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The Who Struggle Into A New Age
on 12 December 2001
The Who were never, ever content to cruise in the comfort zone. Having started the 70s with "Live At Leeds", and then released the cutting-edge "Who's Next", before crowning their own achievements with "Quadrophenia" in 1973, The Who had burnt brighter and better than any other band of the period.
But the edge was being blunted. The sheer slog of re-writing and re-recording the score for the Ken Russell film of "Tommy", filmed in 1974, released in 1975, had taken a heavy toll on the band. Pete Townshend in particular was suffering. His vital working relationship with co-manager Kit Lambert had fallen apart from 71 onwards, and he was already unsure about the relevance of The Who by 1974/75.
He was terrified of them becoming just another bunch of aging rockers, unable to match their younger fire, or to move beyond to something fresh.
Also, the whole band were living lives of excess, especially Keith Moon. Hence the deep pessimism and self-loathing of the ascerbic "Who By Numbers" in 1975. After a proudly defiant series of live gigs in 75/76, The Who had once again slipped into a period of dormancy. In the meantime, younger, stroppier, snottier youngsters had taken the British music scene by the throat. The Sex Pistols, The Clash and all those who followed in their phlegm-flecked wake wanted to erase all memories of fat-cat rock bands grown older and lazy. The Who were still granted respect, but mainly for the danger and drama of their younger days.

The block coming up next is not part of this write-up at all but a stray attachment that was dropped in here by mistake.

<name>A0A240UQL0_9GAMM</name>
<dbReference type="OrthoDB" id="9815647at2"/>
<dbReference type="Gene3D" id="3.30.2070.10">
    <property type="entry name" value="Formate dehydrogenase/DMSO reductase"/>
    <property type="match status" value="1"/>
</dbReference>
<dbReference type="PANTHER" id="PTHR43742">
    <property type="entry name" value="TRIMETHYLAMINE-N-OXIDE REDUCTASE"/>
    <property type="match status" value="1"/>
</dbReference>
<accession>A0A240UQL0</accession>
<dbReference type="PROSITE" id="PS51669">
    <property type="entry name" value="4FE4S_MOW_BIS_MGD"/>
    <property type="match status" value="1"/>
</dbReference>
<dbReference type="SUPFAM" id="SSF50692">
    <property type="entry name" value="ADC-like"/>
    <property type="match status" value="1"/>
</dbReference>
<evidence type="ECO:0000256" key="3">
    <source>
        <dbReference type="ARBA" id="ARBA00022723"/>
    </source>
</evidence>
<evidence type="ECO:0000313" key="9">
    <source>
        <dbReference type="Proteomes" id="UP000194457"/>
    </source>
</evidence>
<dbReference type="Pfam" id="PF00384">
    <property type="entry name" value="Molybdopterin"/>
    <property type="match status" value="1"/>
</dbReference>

By early 78, Moon's health and technical abilities had deteriorated sharply. He was in no great shape when the band reconvened to record this album.
So it's astonishing the album is as good as it is.
Townshend wants The Who (and their followers) to realise that times are changing. The trouble is, they're all that bit set in their ways when it comes to writing and playing. Instead of trying to speed up The Who's harder-edged tunes in what would have been an embarrassing attempt to "ape" the raw thunder of punk, Townshend wisely steered into other, newer styles. So what we get is a mix of Rock (with a capital R), jazzier material, and even a tongue-in-cheek nod to Gilbert and Sullivan. When it works ("New Song", "Who Are You", arguably "Sister Disco"), The Who sound great. W.A.Y. itself is probably the very last great Who song. When they move into territory they're less sure of ("Love Is Coming Down"), it can be hard to take.
John Entwistle contributes three songs, all with his own dark vision to the fore. And "905" may just be his best contribution to the Who cause since "Boris The Spider".
Should you buy this CD? If you're already familiar with The Who, yes, certainly. If you're not, maybe you should try a compilation such as "My Generation - The Best Of...", or "Who's Next". But if you DO take the plunge, give it time. There are very, very few utterly useless Who albums - and this isn't it. By the way, the utterly useless album is called "Who's Last". Avoid like a stinky dog.